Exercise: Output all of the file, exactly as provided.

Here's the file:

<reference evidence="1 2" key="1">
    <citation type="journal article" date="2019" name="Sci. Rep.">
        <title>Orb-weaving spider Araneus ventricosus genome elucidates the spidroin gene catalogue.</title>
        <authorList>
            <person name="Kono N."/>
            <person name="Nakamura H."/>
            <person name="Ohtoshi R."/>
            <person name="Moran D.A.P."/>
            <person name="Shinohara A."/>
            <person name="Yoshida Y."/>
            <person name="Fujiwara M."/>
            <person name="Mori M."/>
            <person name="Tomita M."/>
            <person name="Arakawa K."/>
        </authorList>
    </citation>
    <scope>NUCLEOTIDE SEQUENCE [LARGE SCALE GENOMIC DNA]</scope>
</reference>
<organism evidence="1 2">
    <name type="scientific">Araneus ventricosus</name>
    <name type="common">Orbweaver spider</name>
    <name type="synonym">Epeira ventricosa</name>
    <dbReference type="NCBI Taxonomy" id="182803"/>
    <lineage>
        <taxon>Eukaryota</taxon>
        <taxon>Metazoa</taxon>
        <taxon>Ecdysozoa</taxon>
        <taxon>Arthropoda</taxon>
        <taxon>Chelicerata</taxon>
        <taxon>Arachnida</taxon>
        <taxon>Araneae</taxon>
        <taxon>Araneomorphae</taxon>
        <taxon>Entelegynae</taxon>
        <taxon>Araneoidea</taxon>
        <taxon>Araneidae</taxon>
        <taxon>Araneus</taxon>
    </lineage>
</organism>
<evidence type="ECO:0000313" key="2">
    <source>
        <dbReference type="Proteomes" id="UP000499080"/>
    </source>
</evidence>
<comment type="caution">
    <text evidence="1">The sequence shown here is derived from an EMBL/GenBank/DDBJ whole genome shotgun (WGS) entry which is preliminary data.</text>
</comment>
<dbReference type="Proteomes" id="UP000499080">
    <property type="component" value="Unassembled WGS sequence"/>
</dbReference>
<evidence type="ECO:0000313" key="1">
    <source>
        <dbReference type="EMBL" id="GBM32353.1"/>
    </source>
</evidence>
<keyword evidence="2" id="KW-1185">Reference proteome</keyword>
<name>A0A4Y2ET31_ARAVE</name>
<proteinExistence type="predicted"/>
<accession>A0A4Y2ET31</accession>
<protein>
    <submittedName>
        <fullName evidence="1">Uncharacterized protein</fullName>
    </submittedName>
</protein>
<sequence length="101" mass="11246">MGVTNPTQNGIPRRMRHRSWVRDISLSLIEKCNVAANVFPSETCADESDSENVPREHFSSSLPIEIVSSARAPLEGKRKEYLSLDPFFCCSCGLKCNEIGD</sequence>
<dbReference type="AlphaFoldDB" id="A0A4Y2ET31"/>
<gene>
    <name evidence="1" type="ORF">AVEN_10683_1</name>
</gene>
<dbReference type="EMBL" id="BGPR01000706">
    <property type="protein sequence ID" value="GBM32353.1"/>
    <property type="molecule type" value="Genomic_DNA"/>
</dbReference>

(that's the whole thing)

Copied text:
<reference evidence="1 2" key="1">
    <citation type="journal article" date="2019" name="Sci. Rep.">
        <title>Orb-weaving spider Araneus ventricosus genome elucidates the spidroin gene catalogue.</title>
        <authorList>
            <person name="Kono N."/>
            <person name="Nakamura H."/>
            <person name="Ohtoshi R."/>
            <person name="Moran D.A.P."/>
            <person name="Shinohara A."/>
            <person name="Yoshida Y."/>
            <person name="Fujiwara M."/>
            <person name="Mori M."/>
            <person name="Tomita M."/>
            <person name="Arakawa K."/>
        </authorList>
    </citation>
    <scope>NUCLEOTIDE SEQUENCE [LARGE SCALE GENOMIC DNA]</scope>
</reference>
<organism evidence="1 2">
    <name type="scientific">Araneus ventricosus</name>
    <name type="common">Orbweaver spider</name>
    <name type="synonym">Epeira ventricosa</name>
    <dbReference type="NCBI Taxonomy" id="182803"/>
    <lineage>
        <taxon>Eukaryota</taxon>
        <taxon>Metazoa</taxon>
        <taxon>Ecdysozoa</taxon>
        <taxon>Arthropoda</taxon>
        <taxon>Chelicerata</taxon>
        <taxon>Arachnida</taxon>
        <taxon>Araneae</taxon>
        <taxon>Araneomorphae</taxon>
        <taxon>Entelegynae</taxon>
        <taxon>Araneoidea</taxon>
        <taxon>Araneidae</taxon>
        <taxon>Araneus</taxon>
    </lineage>
</organism>
<evidence type="ECO:0000313" key="2">
    <source>
        <dbReference type="Proteomes" id="UP000499080"/>
    </source>
</evidence>
<comment type="caution">
    <text evidence="1">The sequence shown here is derived from an EMBL/GenBank/DDBJ whole genome shotgun (WGS) entry which is preliminary data.</text>
</comment>
<dbReference type="Proteomes" id="UP000499080">
    <property type="component" value="Unassembled WGS sequence"/>
</dbReference>
<evidence type="ECO:0000313" key="1">
    <source>
        <dbReference type="EMBL" id="GBM32353.1"/>
    </source>
</evidence>
<keyword evidence="2" id="KW-1185">Reference proteome</keyword>
<name>A0A4Y2ET31_ARAVE</name>
<proteinExistence type="predicted"/>
<accession>A0A4Y2ET31</accession>
<protein>
    <submittedName>
        <fullName evidence="1">Uncharacterized protein</fullName>
    </submittedName>
</protein>
<sequence length="101" mass="11246">MGVTNPTQNGIPRRMRHRSWVRDISLSLIEKCNVAANVFPSETCADESDSENVPREHFSSSLPIEIVSSARAPLEGKRKEYLSLDPFFCCSCGLKCNEIGD</sequence>
<dbReference type="AlphaFoldDB" id="A0A4Y2ET31"/>
<gene>
    <name evidence="1" type="ORF">AVEN_10683_1</name>
</gene>
<dbReference type="EMBL" id="BGPR01000706">
    <property type="protein sequence ID" value="GBM32353.1"/>
    <property type="molecule type" value="Genomic_DNA"/>
</dbReference>